Following his release, John remained aboard the Lydia and essentially completed the trip he had originally signed up for, accompanying the crew on its trading ventures up the Northwest Coast and ultimately to Canton, China where they sold their supply of fur skins at a favorable profit. The Lydia eventually made its way back to Boston, Massachusetts in the Spring of 1807. Though in a sense he had made it “home,” remember this Boston was not the one in Lincolnshire where he was born. It was yet another new place where he would need to learn his way around. Although he was truly grateful for having been delivered back to Christian civilization (as he would put it), like a soldier coming home from war, the familiar ways must have in some sense seemed strange to him.
It is reported that he visited the owners of the former Boston, Francis and Thomas Amory, who were certainly grateful for what he was able to salvage off the ship, and it is likely they set him up in blacksmithing employment of some sort. No doubt he had earned a certain amount from his share of the China trading profits so that he could settle fairly comfortably.
We know from church records that on Christmas Day in 1809 he married Hester Jones who was 22. She had emigrated to America from Bristol, England just five years earlier. It isn’t clear how they met, but we do know that she was already pregnant with their first child. In contrast to his wedding day, John may well have been thinking of Christmas Day 1802 when the Boston rounded Cape Horn and his Pacific adventures began. At 26 John had already lived several lives. It may be for this reason, that he didn’t simply settle down into “happily ever after” mode.
The couple had three more children in quick succession and moved to the Hartford area of Connecticut. Rather than focusing on a steady job and raising a family, it turns out a good portion of John’s time and attention was occupied with getting his Journal published. It is likely that a large part of his mind was still immersed in his experiences with the Nootka people.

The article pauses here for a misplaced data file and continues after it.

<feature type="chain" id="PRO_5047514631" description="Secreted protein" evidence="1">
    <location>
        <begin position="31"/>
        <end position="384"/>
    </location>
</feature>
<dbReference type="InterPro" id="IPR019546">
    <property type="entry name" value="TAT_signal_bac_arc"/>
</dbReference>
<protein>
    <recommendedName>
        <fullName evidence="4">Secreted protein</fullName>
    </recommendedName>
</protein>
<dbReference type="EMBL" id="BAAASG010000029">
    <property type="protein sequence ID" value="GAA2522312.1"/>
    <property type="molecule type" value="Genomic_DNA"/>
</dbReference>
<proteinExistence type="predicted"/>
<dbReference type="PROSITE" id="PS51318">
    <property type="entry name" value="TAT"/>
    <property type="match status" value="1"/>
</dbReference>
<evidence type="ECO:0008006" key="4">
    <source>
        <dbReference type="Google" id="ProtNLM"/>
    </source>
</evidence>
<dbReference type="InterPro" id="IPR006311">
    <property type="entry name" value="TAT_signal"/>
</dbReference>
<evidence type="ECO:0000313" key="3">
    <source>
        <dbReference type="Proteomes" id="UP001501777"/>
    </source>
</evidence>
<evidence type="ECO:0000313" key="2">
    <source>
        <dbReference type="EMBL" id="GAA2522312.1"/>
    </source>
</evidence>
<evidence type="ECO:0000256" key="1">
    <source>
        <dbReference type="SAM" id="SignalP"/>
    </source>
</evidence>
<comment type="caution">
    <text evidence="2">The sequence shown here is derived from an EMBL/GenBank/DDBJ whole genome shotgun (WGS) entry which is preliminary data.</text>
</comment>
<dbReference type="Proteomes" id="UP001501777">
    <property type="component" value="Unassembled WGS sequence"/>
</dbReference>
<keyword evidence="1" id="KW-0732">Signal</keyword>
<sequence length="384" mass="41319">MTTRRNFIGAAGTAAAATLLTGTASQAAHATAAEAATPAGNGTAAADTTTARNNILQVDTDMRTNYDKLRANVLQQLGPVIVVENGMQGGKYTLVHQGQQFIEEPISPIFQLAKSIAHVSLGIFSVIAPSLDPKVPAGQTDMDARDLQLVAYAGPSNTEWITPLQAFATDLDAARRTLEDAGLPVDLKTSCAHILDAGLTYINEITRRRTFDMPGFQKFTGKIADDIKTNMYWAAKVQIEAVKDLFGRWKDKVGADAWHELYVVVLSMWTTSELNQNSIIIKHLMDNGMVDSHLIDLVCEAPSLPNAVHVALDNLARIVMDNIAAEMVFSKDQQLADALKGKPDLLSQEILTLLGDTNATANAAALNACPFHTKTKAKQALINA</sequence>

The story of John’s capture and rescue was well-known around the Boston area, and his Journal proved to be a popular publication. Much like today, it never hurts to get your book out there on the heels of a newsworthy event. When it came to the attention of Richard Alsop who reworked it into the Narrative, sales at $1 a copy took off... and so did John -- on a book tour. It seems the life of a published author hasn’t changed much in 200 years.
He traveled by horse and wagon with his books in tow, telling the story of his capture. The scar on his forehead where he had been wounded by the Indian’s axe added dramatic effect to his tale. His travels took him along the eastern seaboard as far as Maine and Nantucket, as well as New York and Philadelphia. By this time, he was rarely at home; and although he wrote to Hester, expressing how much he missed the family and occasionally sending money along, it is easy to imagine that a settled life with children and a steady job probably did not much appeal to John. He was determined that his life “would never be dull or boring.”
In fact, rather than wind up his book tour and return home, John’s creative side took over, and he set out to have his story turned into a play -- “The Armourer’s Escape” -- in which he performed the starring role. It was evident from his time in captivity that John had always to some extent had a theatrical bent. In Gilbert Sproat’s 1868 “Scenes and Studies of Savage Life” the Nootka described him as “a well-made youth with a mirthful countenance, who often recited and sang in his own language for the amusement of the ‘savages’ and whose dress latterly consisted of nothing but a mantle of cedar-bark.”
The Playbill that accompanied the performance describes the scenes... “Jewitt the Armourer Sings the Nootkian War Song... The Armourer is compelled to select a WIFE and chooses the Princess YUQUA... Dance of Young Nootkian Girls...” etc. One can only imagine what this theatrical production must have been like!
Links to Related Sites
Lincolnshire Wildlife Trust
Rod Collins - Lincolnshire Thro' History, Life, Lens and Words
The Old Palace Lincoln - Elegant Bed and Breakfast
National Portrait Gallery - London
College of Arms
The Jewett Family of America
History and Geneaology of the Jewitts of America
Marvinas Bay Lodge
First Peoples of Canada